Qatari investors considering buying minority stake in Manchester United
However, United are understood to be one of a number of English clubs Qatar is looking at.
The chief executive of the QIA, Mansoor Al Mahmoud, told Bloomberg in January: “Football, the clubs and the sport is becoming very commercialised in a way, especially now fans are looking into this as an experience, so they would like to go and experience and entertain themselves.
“At the same time digitalisation is becoming very important for this, so the business model of these institutions are becoming very commercialised and very investment-friendly.
“Sovereign wealth funds are becoming investors in some of the clubs and you will not be surprised if we invest in this (area) but again we go into a very fundamental process and making sure if we invest this is very commercially driven for our future generations.”
Qatar’s rulers are keenly aware of the need to diversify the country’s economy given its finite natural gas reserves, so investment across the sports sector is an area of major focus.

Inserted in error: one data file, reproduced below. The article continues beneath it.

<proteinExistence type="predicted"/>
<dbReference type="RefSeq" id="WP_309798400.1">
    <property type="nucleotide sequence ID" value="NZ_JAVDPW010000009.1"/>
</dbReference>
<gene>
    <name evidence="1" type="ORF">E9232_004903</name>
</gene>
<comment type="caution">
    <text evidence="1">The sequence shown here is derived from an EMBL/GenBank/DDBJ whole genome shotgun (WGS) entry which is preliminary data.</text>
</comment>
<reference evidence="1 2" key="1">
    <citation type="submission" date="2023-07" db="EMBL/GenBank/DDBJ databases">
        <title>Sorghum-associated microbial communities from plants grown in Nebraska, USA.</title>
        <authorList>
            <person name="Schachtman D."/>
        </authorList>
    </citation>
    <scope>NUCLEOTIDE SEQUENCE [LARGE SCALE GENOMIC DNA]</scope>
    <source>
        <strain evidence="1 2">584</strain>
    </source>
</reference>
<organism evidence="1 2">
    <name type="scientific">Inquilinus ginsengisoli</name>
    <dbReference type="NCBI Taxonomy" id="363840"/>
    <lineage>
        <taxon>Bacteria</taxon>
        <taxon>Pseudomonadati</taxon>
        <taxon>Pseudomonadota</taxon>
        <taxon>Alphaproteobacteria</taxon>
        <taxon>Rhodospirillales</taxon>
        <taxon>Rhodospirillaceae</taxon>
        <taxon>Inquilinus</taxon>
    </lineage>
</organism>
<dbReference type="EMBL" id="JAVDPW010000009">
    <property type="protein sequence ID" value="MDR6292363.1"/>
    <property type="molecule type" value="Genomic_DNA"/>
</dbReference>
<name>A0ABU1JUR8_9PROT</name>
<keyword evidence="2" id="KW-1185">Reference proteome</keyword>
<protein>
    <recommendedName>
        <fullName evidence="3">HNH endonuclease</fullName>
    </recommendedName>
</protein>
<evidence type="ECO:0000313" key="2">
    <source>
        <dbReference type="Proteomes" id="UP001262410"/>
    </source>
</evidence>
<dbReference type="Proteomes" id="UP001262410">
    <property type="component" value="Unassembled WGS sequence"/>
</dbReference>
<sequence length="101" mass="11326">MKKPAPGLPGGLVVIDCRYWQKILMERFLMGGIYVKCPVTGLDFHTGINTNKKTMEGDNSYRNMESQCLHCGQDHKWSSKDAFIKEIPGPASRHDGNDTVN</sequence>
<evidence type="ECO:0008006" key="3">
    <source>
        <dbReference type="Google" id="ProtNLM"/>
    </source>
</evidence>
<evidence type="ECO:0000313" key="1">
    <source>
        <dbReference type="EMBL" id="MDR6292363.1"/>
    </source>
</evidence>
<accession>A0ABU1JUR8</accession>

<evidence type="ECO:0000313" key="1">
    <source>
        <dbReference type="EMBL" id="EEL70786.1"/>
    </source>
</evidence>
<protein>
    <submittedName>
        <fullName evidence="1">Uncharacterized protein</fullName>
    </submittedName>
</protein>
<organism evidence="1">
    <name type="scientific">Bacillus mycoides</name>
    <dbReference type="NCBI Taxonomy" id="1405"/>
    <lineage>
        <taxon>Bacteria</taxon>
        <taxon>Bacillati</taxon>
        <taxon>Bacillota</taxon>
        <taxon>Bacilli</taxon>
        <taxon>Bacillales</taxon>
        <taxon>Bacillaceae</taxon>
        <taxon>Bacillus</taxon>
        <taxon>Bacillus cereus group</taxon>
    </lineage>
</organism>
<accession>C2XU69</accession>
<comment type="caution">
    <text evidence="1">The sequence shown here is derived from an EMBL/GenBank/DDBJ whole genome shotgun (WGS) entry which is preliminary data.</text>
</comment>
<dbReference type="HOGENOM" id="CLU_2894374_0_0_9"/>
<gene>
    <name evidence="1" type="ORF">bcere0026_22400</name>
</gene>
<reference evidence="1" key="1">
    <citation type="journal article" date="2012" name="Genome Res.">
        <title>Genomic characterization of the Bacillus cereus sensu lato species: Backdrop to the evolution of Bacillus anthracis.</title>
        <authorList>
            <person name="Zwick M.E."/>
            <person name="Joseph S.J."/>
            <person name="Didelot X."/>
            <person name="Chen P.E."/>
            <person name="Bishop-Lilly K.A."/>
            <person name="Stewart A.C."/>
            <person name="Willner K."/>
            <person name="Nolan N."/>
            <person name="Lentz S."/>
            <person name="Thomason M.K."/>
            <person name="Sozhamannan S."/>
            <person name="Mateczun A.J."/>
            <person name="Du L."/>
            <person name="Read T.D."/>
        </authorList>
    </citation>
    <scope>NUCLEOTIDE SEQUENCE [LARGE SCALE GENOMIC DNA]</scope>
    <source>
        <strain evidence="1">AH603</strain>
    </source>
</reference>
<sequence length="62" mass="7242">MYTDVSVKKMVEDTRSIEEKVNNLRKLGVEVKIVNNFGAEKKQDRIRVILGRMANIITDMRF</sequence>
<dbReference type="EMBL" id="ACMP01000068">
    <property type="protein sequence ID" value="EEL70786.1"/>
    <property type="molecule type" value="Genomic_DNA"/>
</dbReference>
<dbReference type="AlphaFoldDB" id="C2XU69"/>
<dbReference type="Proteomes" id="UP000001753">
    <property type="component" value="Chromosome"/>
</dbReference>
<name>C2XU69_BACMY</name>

The Glazer family, which owns Manchester United, announced last November they were looking at strategic options for the club’s future, including the sale of a stake in the club or of the whole club.
It seems highly likely that any Qatari bid for Manchester United would be a continuation of this state-backed sportswashing project.
Amnesty International has said Qatari interest in United should act as a “wake-up call” to the Premier League.
“Coming in the wake of the World Cup and strenuous efforts from the Qatari government to fashion a glitzy new image for the country, it seems highly likely that any Qatari bid for Manchester United would be a continuation of this state-backed sportswashing project,” Peter Frankental, Amnesty UK’s economic affairs director, told PA.
“We saw only limited reforms on migrant workers’ rights in Qatar in the lead-up to the World Cup, and there’s been no movement whatsoever in ending the disgraceful criminalisation of LGBTQ+ people or institutional discrimination against women.
“It’s been nearly 18 months since the hugely controversial Saudi takeover of Newcastle United and a Qatari bid for Manchester United would be yet another wake-up call to the Premier League over the need to reform its ownership rules.
“We’re not necessarily opposed to the involvement of state-linked overseas financial consortia in English football, but the Premier League must urgently strengthen ownership rules to ensure they’re human rights-compliant and not an opportunity for more sportswashing.”
Source: Read Full Article